Kindergarten teachers need ideas for stories and books on storytelling. Nursery rhyme books and fairy tales are very appropriate and a large variety of these is available in the school library.

To learn the alphabet Class 1 children run the form of letters on the classroom floor, tracing them in the air or using whole body to create them. The alphabet is pictorially presented, for example, C as a Cave, K as a King, S as a Swan, so that children are led artistically and imaginatively to the letter. ‘Writing is taught in Class 1 through stories and pictures, and the children learn to read from what they have written themselves. Just as humanity first wrote through picture glyphs before developing the alphabet, so the young child develops the forms and the sounds of the letters through stories and pictures provided by the teacher’ (Baldwin, 1988, p. 282). The Class 1 teacher requires a book of all the Grimm’s fairy tales as reference so they can be read aloud to the class. The library also provides other good quality picture books for the teacher to use. 

The Class 2 teacher requires ‘The King of Ireland’s Son’ by Padraic Colum to read to the class. The library also provides a good array of Aesops fables, Celtic legends and legends of the saints that are part of this class’s curriculum. ‘The more abstract work of reading begins towards the end of the first class, and the transition to printed books is generally not made until class 2’ (Baldwin, 1988, p. 282). A basket of about thirty picture books is provided to the class by the library and changed once or twice a term. The class starts to visit the library and take out their own books in the latter half of the year. Good literature is provided. ‘In general, the Waldorf approach to reading reduces the number of children who have difficulties; later starters have fewer failures. It results in the bright children leaping ahead into real literature, because they haven’t burned out on years of “Dad had a tan pad,” or other inanities’. (Baldwin, 1988 p. 282). There is a good range of quality first chapter books available to children.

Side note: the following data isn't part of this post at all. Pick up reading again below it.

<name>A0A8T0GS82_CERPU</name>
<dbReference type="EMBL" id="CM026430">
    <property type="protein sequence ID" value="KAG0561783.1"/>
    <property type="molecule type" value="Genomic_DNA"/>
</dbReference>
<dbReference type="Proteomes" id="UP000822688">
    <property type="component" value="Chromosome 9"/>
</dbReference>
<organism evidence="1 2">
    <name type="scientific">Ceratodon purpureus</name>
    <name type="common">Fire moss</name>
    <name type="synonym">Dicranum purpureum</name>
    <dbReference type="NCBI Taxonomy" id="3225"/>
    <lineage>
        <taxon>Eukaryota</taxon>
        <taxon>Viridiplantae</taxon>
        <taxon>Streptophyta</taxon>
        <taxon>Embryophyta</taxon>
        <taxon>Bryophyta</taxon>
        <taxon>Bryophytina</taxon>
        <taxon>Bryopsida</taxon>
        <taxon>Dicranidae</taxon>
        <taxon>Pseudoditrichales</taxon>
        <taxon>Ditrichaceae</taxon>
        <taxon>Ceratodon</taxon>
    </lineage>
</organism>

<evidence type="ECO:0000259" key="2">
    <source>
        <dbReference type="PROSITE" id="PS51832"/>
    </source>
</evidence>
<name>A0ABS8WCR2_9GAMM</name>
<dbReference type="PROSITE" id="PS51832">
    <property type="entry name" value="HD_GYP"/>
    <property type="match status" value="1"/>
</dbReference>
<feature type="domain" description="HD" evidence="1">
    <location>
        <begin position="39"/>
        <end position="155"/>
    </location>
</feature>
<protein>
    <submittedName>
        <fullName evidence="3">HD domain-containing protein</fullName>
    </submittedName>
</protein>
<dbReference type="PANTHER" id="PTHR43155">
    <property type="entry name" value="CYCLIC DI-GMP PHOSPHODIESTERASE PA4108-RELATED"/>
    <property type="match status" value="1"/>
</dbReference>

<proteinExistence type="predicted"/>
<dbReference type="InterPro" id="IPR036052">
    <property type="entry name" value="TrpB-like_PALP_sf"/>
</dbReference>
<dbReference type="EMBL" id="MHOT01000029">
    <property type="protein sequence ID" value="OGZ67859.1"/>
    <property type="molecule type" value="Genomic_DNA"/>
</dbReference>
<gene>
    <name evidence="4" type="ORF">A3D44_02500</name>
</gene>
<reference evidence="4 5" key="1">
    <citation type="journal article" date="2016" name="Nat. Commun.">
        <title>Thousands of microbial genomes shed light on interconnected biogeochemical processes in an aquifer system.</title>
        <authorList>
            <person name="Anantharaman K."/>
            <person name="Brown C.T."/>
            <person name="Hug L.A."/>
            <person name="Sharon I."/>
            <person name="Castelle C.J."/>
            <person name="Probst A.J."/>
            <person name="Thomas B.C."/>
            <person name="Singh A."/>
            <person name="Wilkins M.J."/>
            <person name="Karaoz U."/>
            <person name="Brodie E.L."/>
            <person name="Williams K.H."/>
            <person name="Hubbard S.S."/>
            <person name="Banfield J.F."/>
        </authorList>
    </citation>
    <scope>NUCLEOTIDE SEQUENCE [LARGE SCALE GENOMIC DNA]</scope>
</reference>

The library helps cognitive (thinking) development by providing a rich array of good material at appropriate reading levels. In Class 3 and onwards the children visit the library often with their teachers to select reading books. The library seeks to support the Steiner curriculum by providing appropriate resources for each stage and well chosen, age-appropriate literature. Hundreds of titles have been assessed by the school librarian who selects books that fit the schools criteria. The main criteria are a story that is well written, character building in some way and preferably an edition with attractive illustrations which carry on the artistic element that runs throughout the school.